I know one can say [hundreds digit] + "cento" for centuries from the twelveth to the twentieth, e.g. "Quattrocento" for the fifteenth century. But if I want to say "Ventunesimo secolo", can I say "il Diecicento"?
No, you can't say “diecicento”. The expression “il Quattrocento” is short for “il Millequattrocento”, meaning the fifteenth century (or, more precisely, the years starting from 1400 to 1499). Usually, “il Quattrocento”, “il Cinquecento” and so on are referred to the artistic or historical peculiarities of the century: for instance, *il barocco è tipico del Seicento, ma si estende anche nel primo Settecento”.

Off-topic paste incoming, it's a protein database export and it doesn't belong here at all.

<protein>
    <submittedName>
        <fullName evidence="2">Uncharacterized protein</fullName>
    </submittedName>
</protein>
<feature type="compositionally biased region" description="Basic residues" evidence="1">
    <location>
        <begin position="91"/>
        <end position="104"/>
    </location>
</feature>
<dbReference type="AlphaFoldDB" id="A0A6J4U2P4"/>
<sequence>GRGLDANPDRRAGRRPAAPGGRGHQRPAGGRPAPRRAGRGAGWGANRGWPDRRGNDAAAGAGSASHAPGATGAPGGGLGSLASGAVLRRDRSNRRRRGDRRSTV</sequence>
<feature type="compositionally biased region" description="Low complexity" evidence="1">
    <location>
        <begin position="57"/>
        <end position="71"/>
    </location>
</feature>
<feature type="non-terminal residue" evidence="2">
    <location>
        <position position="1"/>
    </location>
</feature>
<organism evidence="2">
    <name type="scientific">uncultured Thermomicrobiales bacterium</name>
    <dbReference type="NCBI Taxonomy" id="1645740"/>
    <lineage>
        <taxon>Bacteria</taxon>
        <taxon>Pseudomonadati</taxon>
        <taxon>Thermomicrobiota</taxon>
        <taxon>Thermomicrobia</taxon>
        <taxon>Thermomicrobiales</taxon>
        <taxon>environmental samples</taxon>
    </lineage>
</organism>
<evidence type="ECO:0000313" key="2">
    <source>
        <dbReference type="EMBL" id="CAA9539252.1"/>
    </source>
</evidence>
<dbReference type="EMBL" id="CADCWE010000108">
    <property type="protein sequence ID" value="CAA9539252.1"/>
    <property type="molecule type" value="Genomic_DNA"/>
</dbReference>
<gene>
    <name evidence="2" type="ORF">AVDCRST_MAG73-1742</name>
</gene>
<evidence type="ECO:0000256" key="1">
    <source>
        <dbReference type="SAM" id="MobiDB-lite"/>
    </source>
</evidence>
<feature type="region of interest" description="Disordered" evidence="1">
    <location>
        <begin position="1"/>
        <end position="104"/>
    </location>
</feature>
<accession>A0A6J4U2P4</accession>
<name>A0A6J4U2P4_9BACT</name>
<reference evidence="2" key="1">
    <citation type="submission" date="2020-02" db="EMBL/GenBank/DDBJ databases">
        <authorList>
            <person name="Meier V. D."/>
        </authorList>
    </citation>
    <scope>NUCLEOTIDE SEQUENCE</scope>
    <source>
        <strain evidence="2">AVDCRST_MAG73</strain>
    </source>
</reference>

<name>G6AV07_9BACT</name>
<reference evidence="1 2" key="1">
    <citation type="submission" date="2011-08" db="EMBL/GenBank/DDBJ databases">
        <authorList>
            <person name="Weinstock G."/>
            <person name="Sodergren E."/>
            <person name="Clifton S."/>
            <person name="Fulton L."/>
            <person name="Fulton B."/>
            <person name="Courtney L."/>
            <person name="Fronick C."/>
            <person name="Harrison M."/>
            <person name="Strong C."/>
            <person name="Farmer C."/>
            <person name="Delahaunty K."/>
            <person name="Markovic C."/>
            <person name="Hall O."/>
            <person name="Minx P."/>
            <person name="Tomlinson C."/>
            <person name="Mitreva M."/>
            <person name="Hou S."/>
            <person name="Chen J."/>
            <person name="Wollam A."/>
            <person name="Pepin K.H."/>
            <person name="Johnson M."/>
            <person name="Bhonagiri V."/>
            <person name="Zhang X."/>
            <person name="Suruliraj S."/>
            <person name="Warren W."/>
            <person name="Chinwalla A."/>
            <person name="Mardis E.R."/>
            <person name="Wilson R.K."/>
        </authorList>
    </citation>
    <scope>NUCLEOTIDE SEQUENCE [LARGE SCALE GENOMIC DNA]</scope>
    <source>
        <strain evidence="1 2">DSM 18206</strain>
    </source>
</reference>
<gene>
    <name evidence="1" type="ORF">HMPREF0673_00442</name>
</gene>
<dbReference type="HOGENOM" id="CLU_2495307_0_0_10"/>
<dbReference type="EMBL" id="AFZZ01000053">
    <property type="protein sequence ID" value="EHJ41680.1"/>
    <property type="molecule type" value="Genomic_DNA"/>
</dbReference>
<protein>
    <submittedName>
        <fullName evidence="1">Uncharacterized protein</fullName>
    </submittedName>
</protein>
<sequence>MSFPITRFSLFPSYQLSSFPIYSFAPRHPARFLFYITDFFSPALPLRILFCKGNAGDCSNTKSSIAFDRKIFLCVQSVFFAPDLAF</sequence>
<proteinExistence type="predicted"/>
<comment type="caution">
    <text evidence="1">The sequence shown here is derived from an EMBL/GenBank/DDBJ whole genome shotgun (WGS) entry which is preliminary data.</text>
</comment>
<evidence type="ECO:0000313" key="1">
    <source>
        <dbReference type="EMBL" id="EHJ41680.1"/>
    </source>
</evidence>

Note that “Quattrocento” is much shorter than “il quindicesimo secolo”, one of the reasons the former may be preferred.
I don't think anybody has ever said “il Cento” for the twelfth century. Anyway, the idea is that the initial “mille” is dropped; you can't drop “duemila”, at least for the time being.
At least in theory, it wouldn't be "il Duemilacento" just as the XII is sometimes called "il Millecento"?– Charo ♦May 3, 2018 at 17:45
@Charo That would be the 22nd century.– egreg ♦May 3, 2018 at 17:50
Sorry, that's true! It would be "il Duemila" (in theory).– Charo ♦May 3, 2018 at 17:55
Usually, "il Duemila" is used to denote the year 2000 not the whole century; if you want to generically refer to the years from 2000 and above, I have heard the expression is "gli anni duemila" May 4, 2018 at 15:37